CytRx Corp. began a Phase III trial of Flocor, its solution for treatment of vascular occlusive crisis in sickle cell disease.
To enroll 350 patients at 30 sites, the study is fueled partly by a grant from the FDA, said Joe Medlin, director of investor relations for Norcross, Ga.-based CytRx.
"[The FDA grant] is a rare event," Medlin said.
In the double-blind, randomized trial, the primary endpoint will be duration of vascular occlusive crisis, a painful condition that occurs an average of two times per year in sickle cell patients.
Flocor (purified poloxamer 188) is a surfactant molecule that works by altering the way cells and molecules interact with water, rather than by binding to receptors. The drug is made by polymerizing propylene oxide with propylene glycol.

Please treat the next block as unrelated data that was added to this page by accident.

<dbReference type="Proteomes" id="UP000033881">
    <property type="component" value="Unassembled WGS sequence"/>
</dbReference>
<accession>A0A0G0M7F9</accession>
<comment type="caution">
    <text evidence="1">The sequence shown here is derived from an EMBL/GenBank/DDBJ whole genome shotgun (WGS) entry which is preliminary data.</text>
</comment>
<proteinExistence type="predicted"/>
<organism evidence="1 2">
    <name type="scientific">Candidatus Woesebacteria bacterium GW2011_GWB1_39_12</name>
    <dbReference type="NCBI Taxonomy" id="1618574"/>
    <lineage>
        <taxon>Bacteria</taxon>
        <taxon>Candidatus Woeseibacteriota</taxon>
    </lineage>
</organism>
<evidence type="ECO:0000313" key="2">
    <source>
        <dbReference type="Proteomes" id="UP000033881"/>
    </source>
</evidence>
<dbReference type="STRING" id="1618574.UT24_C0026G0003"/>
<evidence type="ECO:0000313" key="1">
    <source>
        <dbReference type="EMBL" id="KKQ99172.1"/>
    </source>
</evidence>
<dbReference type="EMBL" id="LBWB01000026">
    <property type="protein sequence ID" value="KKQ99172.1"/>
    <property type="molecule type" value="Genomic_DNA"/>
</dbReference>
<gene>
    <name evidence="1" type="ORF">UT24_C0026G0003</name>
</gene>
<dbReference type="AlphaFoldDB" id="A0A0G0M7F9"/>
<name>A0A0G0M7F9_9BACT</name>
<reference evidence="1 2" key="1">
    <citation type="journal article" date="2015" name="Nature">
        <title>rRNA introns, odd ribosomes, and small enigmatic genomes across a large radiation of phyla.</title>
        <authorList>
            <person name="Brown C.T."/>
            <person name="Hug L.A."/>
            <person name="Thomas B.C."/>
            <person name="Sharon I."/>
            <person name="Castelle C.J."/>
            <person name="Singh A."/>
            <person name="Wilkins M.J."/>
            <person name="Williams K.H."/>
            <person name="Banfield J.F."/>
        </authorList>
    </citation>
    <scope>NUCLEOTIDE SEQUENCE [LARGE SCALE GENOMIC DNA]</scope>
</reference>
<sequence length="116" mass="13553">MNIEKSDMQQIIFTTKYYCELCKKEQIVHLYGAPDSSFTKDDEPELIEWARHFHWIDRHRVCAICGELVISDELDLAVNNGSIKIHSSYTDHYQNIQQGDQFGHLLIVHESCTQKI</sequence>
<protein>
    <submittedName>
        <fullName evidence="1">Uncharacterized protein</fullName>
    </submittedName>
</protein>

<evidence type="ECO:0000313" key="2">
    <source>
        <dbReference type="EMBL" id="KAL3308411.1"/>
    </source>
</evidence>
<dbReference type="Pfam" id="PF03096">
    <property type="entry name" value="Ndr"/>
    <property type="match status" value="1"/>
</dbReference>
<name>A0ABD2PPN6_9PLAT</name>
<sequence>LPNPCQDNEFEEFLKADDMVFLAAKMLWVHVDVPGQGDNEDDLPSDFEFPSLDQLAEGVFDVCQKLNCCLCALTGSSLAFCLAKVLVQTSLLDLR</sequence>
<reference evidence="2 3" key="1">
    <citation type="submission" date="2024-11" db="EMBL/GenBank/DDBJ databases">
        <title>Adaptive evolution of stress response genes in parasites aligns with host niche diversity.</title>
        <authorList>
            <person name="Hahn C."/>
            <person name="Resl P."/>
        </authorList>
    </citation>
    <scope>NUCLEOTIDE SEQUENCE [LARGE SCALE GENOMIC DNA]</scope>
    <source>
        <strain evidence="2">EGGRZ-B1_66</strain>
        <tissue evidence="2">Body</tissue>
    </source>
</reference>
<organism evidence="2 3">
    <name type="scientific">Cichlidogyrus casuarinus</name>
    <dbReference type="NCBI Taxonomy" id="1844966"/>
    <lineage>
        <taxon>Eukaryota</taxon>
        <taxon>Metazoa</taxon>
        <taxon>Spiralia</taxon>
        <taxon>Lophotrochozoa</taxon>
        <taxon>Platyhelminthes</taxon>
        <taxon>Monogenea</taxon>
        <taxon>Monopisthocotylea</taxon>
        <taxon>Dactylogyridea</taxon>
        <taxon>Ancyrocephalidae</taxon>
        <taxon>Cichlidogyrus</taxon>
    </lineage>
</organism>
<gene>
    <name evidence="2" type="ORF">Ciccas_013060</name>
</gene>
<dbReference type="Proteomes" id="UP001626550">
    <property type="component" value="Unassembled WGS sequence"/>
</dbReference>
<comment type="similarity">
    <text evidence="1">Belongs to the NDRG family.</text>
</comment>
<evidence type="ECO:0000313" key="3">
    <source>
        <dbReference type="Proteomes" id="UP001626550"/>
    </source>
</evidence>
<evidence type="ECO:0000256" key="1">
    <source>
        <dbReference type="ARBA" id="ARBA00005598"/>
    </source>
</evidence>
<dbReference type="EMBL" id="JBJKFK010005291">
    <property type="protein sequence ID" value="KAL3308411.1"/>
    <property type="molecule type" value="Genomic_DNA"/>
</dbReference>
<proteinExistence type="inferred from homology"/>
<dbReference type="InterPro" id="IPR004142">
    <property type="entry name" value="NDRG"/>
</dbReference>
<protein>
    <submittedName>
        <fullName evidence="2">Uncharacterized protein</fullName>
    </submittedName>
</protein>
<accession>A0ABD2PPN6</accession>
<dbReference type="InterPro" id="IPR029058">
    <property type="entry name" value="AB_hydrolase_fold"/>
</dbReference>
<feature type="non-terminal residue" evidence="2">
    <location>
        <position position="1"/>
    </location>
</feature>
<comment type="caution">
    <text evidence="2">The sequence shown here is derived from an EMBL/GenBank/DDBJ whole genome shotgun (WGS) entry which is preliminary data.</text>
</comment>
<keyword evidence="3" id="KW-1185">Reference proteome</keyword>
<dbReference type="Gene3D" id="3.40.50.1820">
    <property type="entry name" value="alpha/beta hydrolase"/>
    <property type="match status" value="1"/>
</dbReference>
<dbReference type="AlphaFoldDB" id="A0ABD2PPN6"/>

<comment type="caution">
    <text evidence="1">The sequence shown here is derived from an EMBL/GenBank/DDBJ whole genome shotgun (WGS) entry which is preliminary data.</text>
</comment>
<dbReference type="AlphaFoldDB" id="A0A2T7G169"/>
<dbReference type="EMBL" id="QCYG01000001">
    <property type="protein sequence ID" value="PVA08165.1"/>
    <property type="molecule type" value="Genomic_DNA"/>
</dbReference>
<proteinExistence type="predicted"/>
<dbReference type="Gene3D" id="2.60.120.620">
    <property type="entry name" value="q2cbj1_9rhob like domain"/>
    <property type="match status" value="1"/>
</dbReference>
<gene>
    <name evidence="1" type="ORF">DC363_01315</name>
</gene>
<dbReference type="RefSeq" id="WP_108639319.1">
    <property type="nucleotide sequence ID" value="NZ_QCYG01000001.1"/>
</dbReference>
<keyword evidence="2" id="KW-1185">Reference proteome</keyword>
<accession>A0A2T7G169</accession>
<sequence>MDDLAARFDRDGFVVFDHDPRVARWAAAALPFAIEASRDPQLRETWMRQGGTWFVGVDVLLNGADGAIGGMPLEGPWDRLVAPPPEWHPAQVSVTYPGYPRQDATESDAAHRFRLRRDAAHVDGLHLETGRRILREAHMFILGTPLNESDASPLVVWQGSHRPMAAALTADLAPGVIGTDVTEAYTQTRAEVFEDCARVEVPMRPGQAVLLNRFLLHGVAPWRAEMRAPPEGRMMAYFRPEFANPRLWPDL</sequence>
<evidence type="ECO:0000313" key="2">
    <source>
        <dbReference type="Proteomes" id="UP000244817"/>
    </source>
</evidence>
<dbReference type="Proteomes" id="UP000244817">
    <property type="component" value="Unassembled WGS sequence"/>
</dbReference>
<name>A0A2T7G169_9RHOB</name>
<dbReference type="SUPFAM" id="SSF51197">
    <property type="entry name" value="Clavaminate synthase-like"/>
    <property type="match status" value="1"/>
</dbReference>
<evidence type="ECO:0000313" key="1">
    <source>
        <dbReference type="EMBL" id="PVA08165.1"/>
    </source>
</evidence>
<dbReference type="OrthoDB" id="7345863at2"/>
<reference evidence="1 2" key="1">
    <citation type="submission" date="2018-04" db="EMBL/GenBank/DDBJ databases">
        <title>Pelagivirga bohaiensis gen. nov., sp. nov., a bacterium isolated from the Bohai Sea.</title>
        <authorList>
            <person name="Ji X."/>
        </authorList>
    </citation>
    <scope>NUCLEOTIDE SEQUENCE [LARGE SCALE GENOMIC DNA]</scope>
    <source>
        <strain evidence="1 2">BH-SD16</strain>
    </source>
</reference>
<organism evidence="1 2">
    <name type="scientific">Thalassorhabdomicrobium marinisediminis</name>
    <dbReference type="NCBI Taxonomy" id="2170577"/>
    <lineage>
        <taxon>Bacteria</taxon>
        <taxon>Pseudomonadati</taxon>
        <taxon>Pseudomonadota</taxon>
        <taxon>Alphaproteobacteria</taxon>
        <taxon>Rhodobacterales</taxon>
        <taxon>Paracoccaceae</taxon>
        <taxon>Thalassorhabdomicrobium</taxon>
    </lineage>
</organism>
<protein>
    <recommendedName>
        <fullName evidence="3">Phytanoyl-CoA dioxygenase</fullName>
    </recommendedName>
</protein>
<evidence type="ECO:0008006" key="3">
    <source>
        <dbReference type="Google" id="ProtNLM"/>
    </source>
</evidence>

"It surrounds red blood cells and prevents them from sticking to each other or adhering to blood vessel lining," Medlin told BioWorld Today.
"In your fingers, it feels slippery," he said. "When you shake it up, it gets foamy."
About 60,000 people of African American, Caribbean, Middle Eastern and South American ancestry in the U.S. are afflicted with sickle cell disease, a genetic condition that shortens life span by 15 to 20 years.
In addition to sickle cell disease, CytRx will examine other indications in which blood blockage is a factor, such as heart attack and stroke, Medlin said.
A subsidiary, Vaxcel Inc., of Atlanta, is developing Optivax, a vaccine adjuvant.
CytRx's stock (NASDAQ:CYTR) closed Wednesday at $3.125, up $0.25. Randall Osborne